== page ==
• Smart and Strategic planning of vaccination: While vaccines offer excellent protection, it is in meanwhile clear that this protection wanes over time, especially for the elderly who develop less antibodies after vaccination compared to younger people [3]. Therefore, we urge the governments to booster all persons over 50 before the Christmas holidays.  We also urge all people under 50 to get vaccinated if they are not vaccinated yet, because there are a negligible number of people under 50 who are vaccinated in the hospitals.  In the future, booster shots for the Sars-cov-2 virus should be planned strategically: probably the best way will be to plan future booster shots annually around September as the protection is the highest 6 months after the booster,  in order to shoot them just before the start of the covid-season around October. 
  • Avoid symbolic and ineffective restrictions:  Many mayors and governors in Belgium forbid a number of outdoor events and activities during the last week. However, we know that the transmission of the virus in outdoor settings is negligible [4].  We urge all governments to refrain from taking ineffective measures and ineffective social restrictions. Those don’t help control the spread of the virus and do more harm than good. Lockdown-related measures did cause record-incidences of depression, which is also an important public health problem. Depression also causes a burden on our physical health, for example by increasing the incidence of myocardial infarctions and cardiovascular mortality [5]  Therefore, it is of crucial importance to avoid unnecessary restrictions that have no real effect. That is also true for border restrictions within the European union: follow the strategy of the European Commission but refrain from populist and ineffective border closures like the travel ban within Europe of last year: even the countries with the most strict closed borders didn’t keep out any new virus variant.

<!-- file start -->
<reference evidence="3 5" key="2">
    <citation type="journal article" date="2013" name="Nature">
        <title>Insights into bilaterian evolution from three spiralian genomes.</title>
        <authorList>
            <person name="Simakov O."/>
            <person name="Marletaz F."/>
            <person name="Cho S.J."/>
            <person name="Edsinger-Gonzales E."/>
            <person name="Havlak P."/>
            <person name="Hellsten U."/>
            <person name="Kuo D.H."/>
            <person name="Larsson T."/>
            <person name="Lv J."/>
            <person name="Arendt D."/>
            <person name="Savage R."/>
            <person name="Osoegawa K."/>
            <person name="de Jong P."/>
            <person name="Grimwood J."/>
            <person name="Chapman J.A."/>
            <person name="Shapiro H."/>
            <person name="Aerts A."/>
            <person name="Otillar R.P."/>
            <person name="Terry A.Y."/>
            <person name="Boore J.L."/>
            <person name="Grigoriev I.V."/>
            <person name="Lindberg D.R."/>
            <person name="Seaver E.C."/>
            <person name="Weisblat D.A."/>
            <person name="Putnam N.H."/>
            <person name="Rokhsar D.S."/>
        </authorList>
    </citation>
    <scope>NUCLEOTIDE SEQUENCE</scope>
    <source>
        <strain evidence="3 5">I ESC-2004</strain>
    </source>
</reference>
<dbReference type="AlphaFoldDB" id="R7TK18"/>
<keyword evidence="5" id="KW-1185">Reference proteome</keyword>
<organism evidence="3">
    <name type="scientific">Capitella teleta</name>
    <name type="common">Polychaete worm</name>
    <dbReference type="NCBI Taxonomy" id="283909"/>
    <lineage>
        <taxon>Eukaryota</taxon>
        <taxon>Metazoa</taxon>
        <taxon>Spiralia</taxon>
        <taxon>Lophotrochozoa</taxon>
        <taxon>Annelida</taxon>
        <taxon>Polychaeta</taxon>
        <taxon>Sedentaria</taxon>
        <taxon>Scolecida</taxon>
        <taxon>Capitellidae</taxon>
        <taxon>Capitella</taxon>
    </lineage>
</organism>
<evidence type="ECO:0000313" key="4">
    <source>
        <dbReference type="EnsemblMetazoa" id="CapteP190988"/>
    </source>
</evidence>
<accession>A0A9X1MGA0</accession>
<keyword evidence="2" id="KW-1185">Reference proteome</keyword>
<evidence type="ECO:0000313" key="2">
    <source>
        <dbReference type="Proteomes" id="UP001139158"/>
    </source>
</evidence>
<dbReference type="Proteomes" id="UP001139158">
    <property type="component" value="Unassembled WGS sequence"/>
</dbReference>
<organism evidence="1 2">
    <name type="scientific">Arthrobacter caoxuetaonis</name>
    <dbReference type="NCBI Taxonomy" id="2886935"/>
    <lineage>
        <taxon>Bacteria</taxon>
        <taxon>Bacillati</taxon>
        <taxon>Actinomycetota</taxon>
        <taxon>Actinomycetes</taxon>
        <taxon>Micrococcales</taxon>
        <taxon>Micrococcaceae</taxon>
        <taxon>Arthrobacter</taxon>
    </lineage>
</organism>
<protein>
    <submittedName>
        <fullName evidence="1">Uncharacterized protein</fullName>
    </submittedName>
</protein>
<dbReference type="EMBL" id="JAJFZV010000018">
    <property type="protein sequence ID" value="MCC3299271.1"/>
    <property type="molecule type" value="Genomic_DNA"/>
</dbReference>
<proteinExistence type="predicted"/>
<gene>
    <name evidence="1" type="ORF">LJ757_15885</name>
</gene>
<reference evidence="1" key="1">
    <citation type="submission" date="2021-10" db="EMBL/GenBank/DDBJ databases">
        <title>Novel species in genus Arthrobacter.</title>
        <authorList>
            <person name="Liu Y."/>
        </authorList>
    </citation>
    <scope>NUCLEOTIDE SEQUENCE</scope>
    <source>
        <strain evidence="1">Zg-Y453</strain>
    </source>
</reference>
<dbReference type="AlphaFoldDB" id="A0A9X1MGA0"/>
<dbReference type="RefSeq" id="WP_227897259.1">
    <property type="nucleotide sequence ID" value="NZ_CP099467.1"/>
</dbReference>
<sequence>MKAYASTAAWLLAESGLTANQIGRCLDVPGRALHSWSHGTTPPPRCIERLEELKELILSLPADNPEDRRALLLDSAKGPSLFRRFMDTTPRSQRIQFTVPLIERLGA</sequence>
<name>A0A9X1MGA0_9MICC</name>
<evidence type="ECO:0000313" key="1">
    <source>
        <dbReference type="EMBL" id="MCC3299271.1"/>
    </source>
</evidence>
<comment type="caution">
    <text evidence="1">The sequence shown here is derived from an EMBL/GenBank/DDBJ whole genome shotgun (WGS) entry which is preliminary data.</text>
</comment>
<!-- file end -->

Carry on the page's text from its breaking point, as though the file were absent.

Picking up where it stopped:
• Promote rapid covid-self-tests and reduce their price, also as a tool to reduce pressure on first-line healthcare workers. People experiencing covid-symptoms can test and isolate themselves. It is no longer necessary to register every covid case, as there are reliable tools available to monitor the propagation of the virus, such as sewage water monitoring. Self-tests can also be promoted in advance of high-risk meetings, for example family reunions in badly ventilated indoor settings. The government should also set a maximum price of € 2,50 on rapid antigen tests, as the current price in the pharmacies of € 8,00 per test is far too high (discourages use) and other countries like Germany made it also able to get rapid self-tests for prices between € 2 and € 3. Also note that the European Centre for Disease Control (ECDC) repeatedly concluded that those rapid self-tests have an excellent sensitivity [6].

The Executive Board of Volt Belgium ASBL

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References 

  1. https://www.thelancet.com/article/S0140-6736(21)00869-2/fulltext 
  2. https://onlinelibrary.wiley.com/doi/full/10.1111/ina.12639 
  3. https://pubmed.ncbi.nlm.nih.gov/33906236/ 
  4. https://www.irishtimes.com/news/ireland/irish-news/outdoor-transmission-accounts-for-0-1-of-state-s-covid-19-cases-1.4529036 
  5. https://jamanetwork.com/journals/jamapsychiatry/fullarticle/481731
  6. https://ec.europa.eu/health/sites/default/files/preparedness_response/docs/covid-19_rat_common-list_en.pdf